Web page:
Last week, F45 Training co-founder Rob Deutsch said there are “huge problems” plaguing the gym franchise, after the company’s share price fell more than 60 percent.
At first glance, he could have been forgiven for feeling like he ‘just got out of there in time’.
But in truth, after officially breaking up with F45 after nearly five years as a founding member of my local studio last month, I feel even more sadness for a brand I still love and support tremendously.
“Never in my wildest dreams could I have imagined this,” Deutsch wrote in a since-deleted post on Instagram in response to the apparent fall of the fitness empire that began in 2013.
“When I went out and sold F45, I left behind a phenomenal, healthy beast of a business. From the culture of the company to the heartbeat of the business… The workouts. F45 was special.”
What made the F45 so special?
I first joined my local F45 in 2017, shortly after the studio opened its doors, and was hooked very quickly.
The concept is super simple. Every F45 studio in the world runs the exact same 45 minute class every day and no two workouts are ever the same. By varying the type of exercise and the number of exercise stations, as well as the work time and rest time, you’ll get something different every day.
Sessions incorporate functional movements (think squatting, lifting, pulling, pushing, jumping, and twisting) that are designed to target fat loss and help build and maintain lean muscle mass.
Classes alternate between HIIT-style cardio, strength training, or a hybrid mix of the two.
It only took me a month to attend five or six classes a week and I did it all. I signed up for my first ‘8 Week Challenge’ and was able to lose over 8kg, even placing second in my study.
I met F45’s global ambassador, Cory George, when he visited the studios in Sydney during a trip Down Under, and eventually bought the studio’s technology, using a LionHeart band that monitors performance (and ranks class participants) during every workout.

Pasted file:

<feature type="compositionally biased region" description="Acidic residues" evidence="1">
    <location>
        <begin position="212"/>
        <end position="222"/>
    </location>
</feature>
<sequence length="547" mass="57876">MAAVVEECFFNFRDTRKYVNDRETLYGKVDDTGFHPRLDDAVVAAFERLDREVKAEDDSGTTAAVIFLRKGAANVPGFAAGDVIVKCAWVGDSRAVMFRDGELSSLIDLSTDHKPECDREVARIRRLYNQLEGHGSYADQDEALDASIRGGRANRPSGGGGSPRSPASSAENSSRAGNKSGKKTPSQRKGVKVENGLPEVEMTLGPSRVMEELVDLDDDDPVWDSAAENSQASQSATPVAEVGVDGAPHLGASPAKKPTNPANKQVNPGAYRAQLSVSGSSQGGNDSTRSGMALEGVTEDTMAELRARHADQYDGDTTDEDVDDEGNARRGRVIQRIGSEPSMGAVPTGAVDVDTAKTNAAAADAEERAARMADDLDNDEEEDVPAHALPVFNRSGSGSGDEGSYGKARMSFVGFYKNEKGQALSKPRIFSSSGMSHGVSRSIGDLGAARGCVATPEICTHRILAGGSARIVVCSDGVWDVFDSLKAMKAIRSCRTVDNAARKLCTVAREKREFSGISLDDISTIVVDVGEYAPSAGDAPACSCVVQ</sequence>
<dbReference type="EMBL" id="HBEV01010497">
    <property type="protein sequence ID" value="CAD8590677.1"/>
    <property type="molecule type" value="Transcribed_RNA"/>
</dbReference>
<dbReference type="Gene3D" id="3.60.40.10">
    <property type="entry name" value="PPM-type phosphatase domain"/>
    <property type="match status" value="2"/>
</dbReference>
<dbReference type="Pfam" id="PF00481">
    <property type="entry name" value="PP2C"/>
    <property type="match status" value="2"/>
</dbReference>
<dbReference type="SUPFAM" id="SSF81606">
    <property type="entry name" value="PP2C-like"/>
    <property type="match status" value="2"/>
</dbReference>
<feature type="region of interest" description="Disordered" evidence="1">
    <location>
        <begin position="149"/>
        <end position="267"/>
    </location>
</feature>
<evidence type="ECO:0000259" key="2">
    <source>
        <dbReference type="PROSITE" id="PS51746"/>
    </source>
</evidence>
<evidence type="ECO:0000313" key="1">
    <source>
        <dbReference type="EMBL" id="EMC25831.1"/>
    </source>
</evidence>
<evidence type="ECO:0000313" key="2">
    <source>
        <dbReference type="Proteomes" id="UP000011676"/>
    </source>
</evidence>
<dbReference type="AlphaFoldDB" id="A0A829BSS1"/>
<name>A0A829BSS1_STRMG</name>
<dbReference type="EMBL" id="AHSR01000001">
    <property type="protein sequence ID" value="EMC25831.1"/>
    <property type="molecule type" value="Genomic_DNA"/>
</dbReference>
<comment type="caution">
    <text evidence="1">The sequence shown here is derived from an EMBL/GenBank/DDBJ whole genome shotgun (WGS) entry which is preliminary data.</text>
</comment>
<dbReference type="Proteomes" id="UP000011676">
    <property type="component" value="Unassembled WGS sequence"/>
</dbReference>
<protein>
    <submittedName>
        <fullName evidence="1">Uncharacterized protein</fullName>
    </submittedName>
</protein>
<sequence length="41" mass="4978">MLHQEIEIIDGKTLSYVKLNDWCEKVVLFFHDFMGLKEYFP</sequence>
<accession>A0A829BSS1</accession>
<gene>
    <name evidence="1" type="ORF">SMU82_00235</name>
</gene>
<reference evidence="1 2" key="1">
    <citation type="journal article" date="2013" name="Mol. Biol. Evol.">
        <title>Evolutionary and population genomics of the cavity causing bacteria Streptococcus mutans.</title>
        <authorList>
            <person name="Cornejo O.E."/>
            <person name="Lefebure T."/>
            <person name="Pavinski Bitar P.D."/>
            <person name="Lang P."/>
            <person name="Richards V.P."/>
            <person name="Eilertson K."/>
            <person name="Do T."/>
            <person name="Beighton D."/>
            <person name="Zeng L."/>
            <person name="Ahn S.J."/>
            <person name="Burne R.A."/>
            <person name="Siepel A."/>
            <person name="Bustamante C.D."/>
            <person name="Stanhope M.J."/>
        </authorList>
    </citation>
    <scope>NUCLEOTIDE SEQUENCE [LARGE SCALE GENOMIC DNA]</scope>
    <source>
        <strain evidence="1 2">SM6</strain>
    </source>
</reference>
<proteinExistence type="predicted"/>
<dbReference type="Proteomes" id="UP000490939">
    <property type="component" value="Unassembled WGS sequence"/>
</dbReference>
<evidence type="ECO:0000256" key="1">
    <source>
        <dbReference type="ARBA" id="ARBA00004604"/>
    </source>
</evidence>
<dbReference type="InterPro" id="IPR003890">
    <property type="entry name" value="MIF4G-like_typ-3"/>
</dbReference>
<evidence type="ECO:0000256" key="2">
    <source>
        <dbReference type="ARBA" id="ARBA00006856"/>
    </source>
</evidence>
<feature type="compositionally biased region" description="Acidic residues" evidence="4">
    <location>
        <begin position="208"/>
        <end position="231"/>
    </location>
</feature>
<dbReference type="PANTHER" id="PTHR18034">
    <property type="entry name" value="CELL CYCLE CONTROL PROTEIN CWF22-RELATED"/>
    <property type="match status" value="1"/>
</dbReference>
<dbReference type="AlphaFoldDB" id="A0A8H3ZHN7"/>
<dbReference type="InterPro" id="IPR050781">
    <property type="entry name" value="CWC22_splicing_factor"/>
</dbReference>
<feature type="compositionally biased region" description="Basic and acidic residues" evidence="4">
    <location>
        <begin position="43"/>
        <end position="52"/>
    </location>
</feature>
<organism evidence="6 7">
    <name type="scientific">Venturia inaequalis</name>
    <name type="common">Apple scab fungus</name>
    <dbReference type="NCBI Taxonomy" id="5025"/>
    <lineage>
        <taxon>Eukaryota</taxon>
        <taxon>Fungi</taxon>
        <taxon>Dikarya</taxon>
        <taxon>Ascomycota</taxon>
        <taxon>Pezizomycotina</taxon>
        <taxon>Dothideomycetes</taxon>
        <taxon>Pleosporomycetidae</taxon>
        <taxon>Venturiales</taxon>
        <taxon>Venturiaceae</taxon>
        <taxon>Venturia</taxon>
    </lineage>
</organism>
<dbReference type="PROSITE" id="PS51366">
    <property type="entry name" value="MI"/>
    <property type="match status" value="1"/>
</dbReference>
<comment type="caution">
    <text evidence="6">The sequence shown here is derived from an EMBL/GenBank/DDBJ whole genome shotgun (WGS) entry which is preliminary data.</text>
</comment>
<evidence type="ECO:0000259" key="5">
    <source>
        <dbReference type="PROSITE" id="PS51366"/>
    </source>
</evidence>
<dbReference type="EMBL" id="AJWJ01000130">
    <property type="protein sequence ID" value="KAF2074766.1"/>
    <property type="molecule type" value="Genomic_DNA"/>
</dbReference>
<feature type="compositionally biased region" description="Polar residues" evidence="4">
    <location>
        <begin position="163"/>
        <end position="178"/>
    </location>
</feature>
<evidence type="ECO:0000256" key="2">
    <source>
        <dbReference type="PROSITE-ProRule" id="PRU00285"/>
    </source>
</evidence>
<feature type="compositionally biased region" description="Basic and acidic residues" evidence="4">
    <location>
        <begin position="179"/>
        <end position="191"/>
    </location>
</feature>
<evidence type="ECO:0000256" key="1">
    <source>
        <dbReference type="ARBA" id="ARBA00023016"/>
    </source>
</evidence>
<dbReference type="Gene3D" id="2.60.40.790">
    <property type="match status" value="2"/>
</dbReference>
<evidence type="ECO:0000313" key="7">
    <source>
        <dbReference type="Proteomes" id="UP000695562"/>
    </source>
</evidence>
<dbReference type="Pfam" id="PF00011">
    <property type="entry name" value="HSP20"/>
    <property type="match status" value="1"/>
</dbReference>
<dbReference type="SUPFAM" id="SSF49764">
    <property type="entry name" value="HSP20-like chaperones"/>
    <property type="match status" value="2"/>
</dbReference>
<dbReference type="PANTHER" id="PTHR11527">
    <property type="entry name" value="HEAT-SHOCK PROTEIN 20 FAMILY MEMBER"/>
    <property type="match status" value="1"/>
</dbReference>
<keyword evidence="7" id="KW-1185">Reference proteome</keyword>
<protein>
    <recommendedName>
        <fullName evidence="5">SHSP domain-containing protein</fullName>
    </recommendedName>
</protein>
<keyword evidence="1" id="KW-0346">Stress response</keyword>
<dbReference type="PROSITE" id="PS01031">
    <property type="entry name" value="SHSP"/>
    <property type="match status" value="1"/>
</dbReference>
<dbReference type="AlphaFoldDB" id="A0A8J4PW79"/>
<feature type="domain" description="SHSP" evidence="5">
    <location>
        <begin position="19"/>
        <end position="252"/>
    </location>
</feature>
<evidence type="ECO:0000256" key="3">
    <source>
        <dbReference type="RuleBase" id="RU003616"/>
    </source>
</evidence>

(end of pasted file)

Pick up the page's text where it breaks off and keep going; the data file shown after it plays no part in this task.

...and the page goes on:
When COVID hit I remained a dedicated member, joining the daily live training sessions via Zoom, and was over the moon when the doors finally reopened after each lockdown as I had missed the camaraderie and motivation that comes from being in a class in person.
Why did I leave F45
Deutsch’s post was flooded with comments from F45 franchisees and other devoted members, providing insight into the company’s collapse.
“The decisions they made during the damaging lockdowns were crushing for the franchises,” one owner wrote.
While another member said, “What would you expect when it goes public? It is what it is.”
For me personally, to be honest, the answer is probably a bit disappointing, as there was absolutely nothing wrong with my studio or with the trainers. They supported me through all the ups and downs of my ongoing health and fitness journey.
It all came down to the simple fact that I was getting bored and wanted to switch my focus to strength training. I no longer felt like I was making progress.
“The body loves and responds more effectively to change. Repeating the same workout can actually reduce effectiveness,” Ali Cavill, owner of Fit Fantastic, previously told 9Honey.
Furthermore, more and more research shows that resistance training is the way to go for a variety of reasons.
“If you want to increase your [muscle] shape and definition, then resistance training is by far the best way to do it,” Greg Stark, owner and trainer of Better Being, also told 9Honey.
In January I tried out a new gym that had opened in my area and officially canceled my membership with F45 last month.
It was bittersweet, and not as easy as I thought it would be, since I haven’t had to do much breaking up with people in the past. And let me tell you, that’s exactly what I felt!
I’m not saying I’ll never go back as I definitely still miss it. But for now, it was time for something new. I just hope the brand can turn it around.
Get into altitude training
This week I officially reached 100 classes in AirLocker Training Penrith (which, full disclosure, is being handled by a family friend).
AirLocker provides strength and conditioning training at altitude, which it does by reducing oxygen in the room through innovative technology.
Workouts are set at around 13 to 14 percent oxygen, as opposed to the regular level of 20 to 22 percent.
“When you train at altitude, your blood oxygen levels are reduced and this leads to an increase in red blood cell production,” explains Director of Performance Sandor Earl.
“Through that adaptation, your body becomes more efficient at utilizing oxygen.”
In my time on AirLocker I have been amazed at how much my strength and cardiovascular fitness have improved in such a short amount of time. And I was a relatively fit person going in.
I would definitely recommend it to anyone who wants to mix things up!
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